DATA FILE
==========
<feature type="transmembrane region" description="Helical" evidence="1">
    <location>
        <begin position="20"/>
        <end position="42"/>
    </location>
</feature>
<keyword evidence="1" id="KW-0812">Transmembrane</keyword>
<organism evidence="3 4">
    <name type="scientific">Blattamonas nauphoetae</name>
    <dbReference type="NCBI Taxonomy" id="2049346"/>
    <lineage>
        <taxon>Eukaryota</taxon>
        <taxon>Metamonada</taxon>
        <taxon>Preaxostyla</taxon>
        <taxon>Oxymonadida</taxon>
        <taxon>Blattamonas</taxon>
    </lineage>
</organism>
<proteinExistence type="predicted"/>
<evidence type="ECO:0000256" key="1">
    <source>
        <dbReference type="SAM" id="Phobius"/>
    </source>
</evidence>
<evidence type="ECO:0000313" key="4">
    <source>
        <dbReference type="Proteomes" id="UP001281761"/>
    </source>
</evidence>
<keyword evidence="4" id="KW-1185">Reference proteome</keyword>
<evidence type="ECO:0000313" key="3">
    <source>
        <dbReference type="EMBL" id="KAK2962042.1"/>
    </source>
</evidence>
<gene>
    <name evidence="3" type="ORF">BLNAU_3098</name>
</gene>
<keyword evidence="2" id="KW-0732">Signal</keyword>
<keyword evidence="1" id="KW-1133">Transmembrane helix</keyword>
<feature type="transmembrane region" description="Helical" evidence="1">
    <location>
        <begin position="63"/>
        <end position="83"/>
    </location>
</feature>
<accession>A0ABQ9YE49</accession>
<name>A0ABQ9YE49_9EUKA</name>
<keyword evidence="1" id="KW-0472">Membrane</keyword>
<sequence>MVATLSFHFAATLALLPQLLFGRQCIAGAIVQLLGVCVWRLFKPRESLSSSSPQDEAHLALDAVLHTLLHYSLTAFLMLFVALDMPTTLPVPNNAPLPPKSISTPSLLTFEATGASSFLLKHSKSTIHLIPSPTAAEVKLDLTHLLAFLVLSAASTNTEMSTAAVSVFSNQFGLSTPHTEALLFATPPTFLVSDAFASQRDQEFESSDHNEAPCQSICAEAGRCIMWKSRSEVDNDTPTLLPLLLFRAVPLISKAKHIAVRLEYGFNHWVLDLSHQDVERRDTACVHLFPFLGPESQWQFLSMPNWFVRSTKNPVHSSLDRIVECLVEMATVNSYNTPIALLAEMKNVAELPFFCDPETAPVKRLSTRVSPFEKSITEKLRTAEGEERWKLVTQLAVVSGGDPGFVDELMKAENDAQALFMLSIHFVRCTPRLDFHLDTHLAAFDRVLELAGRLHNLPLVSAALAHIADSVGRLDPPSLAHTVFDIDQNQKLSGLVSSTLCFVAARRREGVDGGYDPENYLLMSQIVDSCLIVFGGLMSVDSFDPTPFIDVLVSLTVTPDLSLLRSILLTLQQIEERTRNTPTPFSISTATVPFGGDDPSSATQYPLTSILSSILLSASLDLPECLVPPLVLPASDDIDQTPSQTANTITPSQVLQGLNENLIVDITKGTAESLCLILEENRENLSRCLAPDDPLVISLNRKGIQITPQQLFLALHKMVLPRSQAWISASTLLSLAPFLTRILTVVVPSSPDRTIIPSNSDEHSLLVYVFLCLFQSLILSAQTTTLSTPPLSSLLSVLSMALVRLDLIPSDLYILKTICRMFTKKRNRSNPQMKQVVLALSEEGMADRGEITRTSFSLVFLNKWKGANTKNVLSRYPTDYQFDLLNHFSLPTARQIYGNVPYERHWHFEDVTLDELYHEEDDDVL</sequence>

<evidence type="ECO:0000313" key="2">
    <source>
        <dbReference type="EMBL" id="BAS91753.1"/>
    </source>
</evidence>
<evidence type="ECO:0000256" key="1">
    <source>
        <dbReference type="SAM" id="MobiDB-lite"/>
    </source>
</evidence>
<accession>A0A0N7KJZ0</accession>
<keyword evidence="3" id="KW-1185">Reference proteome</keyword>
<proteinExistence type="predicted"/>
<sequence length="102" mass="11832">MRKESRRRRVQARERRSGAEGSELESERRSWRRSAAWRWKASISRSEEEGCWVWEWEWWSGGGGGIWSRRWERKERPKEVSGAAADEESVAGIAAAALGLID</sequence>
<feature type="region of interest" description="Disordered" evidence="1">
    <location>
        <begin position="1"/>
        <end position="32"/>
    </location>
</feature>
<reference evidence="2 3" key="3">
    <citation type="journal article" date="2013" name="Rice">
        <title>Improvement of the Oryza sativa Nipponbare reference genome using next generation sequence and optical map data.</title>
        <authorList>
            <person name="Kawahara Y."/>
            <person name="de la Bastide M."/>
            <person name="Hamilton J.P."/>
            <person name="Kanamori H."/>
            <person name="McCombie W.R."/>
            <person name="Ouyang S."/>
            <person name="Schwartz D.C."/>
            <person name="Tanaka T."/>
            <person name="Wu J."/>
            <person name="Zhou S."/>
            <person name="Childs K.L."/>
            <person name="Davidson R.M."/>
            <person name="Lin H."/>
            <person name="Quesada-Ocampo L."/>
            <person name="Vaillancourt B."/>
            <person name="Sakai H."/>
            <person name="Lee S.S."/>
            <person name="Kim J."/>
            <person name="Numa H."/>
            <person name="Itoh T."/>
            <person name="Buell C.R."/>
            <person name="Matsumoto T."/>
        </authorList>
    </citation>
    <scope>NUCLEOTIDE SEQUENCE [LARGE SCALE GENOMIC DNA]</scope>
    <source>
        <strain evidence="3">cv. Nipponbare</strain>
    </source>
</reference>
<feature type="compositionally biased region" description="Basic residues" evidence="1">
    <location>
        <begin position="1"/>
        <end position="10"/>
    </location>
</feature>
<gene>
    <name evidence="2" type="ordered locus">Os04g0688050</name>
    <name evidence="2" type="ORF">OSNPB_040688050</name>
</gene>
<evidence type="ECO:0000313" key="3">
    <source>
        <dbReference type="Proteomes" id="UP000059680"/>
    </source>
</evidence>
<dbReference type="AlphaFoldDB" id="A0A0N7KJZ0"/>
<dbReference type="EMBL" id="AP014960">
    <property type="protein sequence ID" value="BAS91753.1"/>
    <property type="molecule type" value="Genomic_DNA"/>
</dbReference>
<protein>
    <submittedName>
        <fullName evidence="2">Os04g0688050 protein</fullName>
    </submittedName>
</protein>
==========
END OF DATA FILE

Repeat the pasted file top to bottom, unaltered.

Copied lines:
<feature type="transmembrane region" description="Helical" evidence="1">
    <location>
        <begin position="20"/>
        <end position="42"/>
    </location>
</feature>
<keyword evidence="1" id="KW-0812">Transmembrane</keyword>
<organism evidence="3 4">
    <name type="scientific">Blattamonas nauphoetae</name>
    <dbReference type="NCBI Taxonomy" id="2049346"/>
    <lineage>
        <taxon>Eukaryota</taxon>
        <taxon>Metamonada</taxon>
        <taxon>Preaxostyla</taxon>
        <taxon>Oxymonadida</taxon>
        <taxon>Blattamonas</taxon>
    </lineage>
</organism>
<proteinExistence type="predicted"/>
<evidence type="ECO:0000256" key="1">
    <source>
        <dbReference type="SAM" id="Phobius"/>
    </source>
</evidence>
<evidence type="ECO:0000313" key="4">
    <source>
        <dbReference type="Proteomes" id="UP001281761"/>
    </source>
</evidence>
<keyword evidence="4" id="KW-1185">Reference proteome</keyword>
<evidence type="ECO:0000313" key="3">
    <source>
        <dbReference type="EMBL" id="KAK2962042.1"/>
    </source>
</evidence>
<gene>
    <name evidence="3" type="ORF">BLNAU_3098</name>
</gene>
<keyword evidence="2" id="KW-0732">Signal</keyword>
<keyword evidence="1" id="KW-1133">Transmembrane helix</keyword>
<feature type="transmembrane region" description="Helical" evidence="1">
    <location>
        <begin position="63"/>
        <end position="83"/>
    </location>
</feature>
<accession>A0ABQ9YE49</accession>
<name>A0ABQ9YE49_9EUKA</name>
<keyword evidence="1" id="KW-0472">Membrane</keyword>
<sequence>MVATLSFHFAATLALLPQLLFGRQCIAGAIVQLLGVCVWRLFKPRESLSSSSPQDEAHLALDAVLHTLLHYSLTAFLMLFVALDMPTTLPVPNNAPLPPKSISTPSLLTFEATGASSFLLKHSKSTIHLIPSPTAAEVKLDLTHLLAFLVLSAASTNTEMSTAAVSVFSNQFGLSTPHTEALLFATPPTFLVSDAFASQRDQEFESSDHNEAPCQSICAEAGRCIMWKSRSEVDNDTPTLLPLLLFRAVPLISKAKHIAVRLEYGFNHWVLDLSHQDVERRDTACVHLFPFLGPESQWQFLSMPNWFVRSTKNPVHSSLDRIVECLVEMATVNSYNTPIALLAEMKNVAELPFFCDPETAPVKRLSTRVSPFEKSITEKLRTAEGEERWKLVTQLAVVSGGDPGFVDELMKAENDAQALFMLSIHFVRCTPRLDFHLDTHLAAFDRVLELAGRLHNLPLVSAALAHIADSVGRLDPPSLAHTVFDIDQNQKLSGLVSSTLCFVAARRREGVDGGYDPENYLLMSQIVDSCLIVFGGLMSVDSFDPTPFIDVLVSLTVTPDLSLLRSILLTLQQIEERTRNTPTPFSISTATVPFGGDDPSSATQYPLTSILSSILLSASLDLPECLVPPLVLPASDDIDQTPSQTANTITPSQVLQGLNENLIVDITKGTAESLCLILEENRENLSRCLAPDDPLVISLNRKGIQITPQQLFLALHKMVLPRSQAWISASTLLSLAPFLTRILTVVVPSSPDRTIIPSNSDEHSLLVYVFLCLFQSLILSAQTTTLSTPPLSSLLSVLSMALVRLDLIPSDLYILKTICRMFTKKRNRSNPQMKQVVLALSEEGMADRGEITRTSFSLVFLNKWKGANTKNVLSRYPTDYQFDLLNHFSLPTARQIYGNVPYERHWHFEDVTLDELYHEEDDDVL</sequence>

<evidence type="ECO:0000313" key="2">
    <source>
        <dbReference type="EMBL" id="BAS91753.1"/>
    </source>
</evidence>
<evidence type="ECO:0000256" key="1">
    <source>
        <dbReference type="SAM" id="MobiDB-lite"/>
    </source>
</evidence>
<accession>A0A0N7KJZ0</accession>
<keyword evidence="3" id="KW-1185">Reference proteome</keyword>
<proteinExistence type="predicted"/>
<sequence length="102" mass="11832">MRKESRRRRVQARERRSGAEGSELESERRSWRRSAAWRWKASISRSEEEGCWVWEWEWWSGGGGGIWSRRWERKERPKEVSGAAADEESVAGIAAAALGLID</sequence>
<feature type="region of interest" description="Disordered" evidence="1">
    <location>
        <begin position="1"/>
        <end position="32"/>
    </location>
</feature>
<reference evidence="2 3" key="3">
    <citation type="journal article" date="2013" name="Rice">
        <title>Improvement of the Oryza sativa Nipponbare reference genome using next generation sequence and optical map data.</title>
        <authorList>
            <person name="Kawahara Y."/>
            <person name="de la Bastide M."/>
            <person name="Hamilton J.P."/>
            <person name="Kanamori H."/>
            <person name="McCombie W.R."/>
            <person name="Ouyang S."/>
            <person name="Schwartz D.C."/>
            <person name="Tanaka T."/>
            <person name="Wu J."/>
            <person name="Zhou S."/>
            <person name="Childs K.L."/>
            <person name="Davidson R.M."/>
            <person name="Lin H."/>
            <person name="Quesada-Ocampo L."/>
            <person name="Vaillancourt B."/>
            <person name="Sakai H."/>
            <person name="Lee S.S."/>
            <person name="Kim J."/>
            <person name="Numa H."/>
            <person name="Itoh T."/>
            <person name="Buell C.R."/>
            <person name="Matsumoto T."/>
        </authorList>
    </citation>
    <scope>NUCLEOTIDE SEQUENCE [LARGE SCALE GENOMIC DNA]</scope>
    <source>
        <strain evidence="3">cv. Nipponbare</strain>
    </source>
</reference>
<feature type="compositionally biased region" description="Basic residues" evidence="1">
    <location>
        <begin position="1"/>
        <end position="10"/>
    </location>
</feature>
<gene>
    <name evidence="2" type="ordered locus">Os04g0688050</name>
    <name evidence="2" type="ORF">OSNPB_040688050</name>
</gene>
<evidence type="ECO:0000313" key="3">
    <source>
        <dbReference type="Proteomes" id="UP000059680"/>
    </source>
</evidence>
<dbReference type="AlphaFoldDB" id="A0A0N7KJZ0"/>
<dbReference type="EMBL" id="AP014960">
    <property type="protein sequence ID" value="BAS91753.1"/>
    <property type="molecule type" value="Genomic_DNA"/>
</dbReference>
<protein>
    <submittedName>
        <fullName evidence="2">Os04g0688050 protein</fullName>
    </submittedName>
</protein>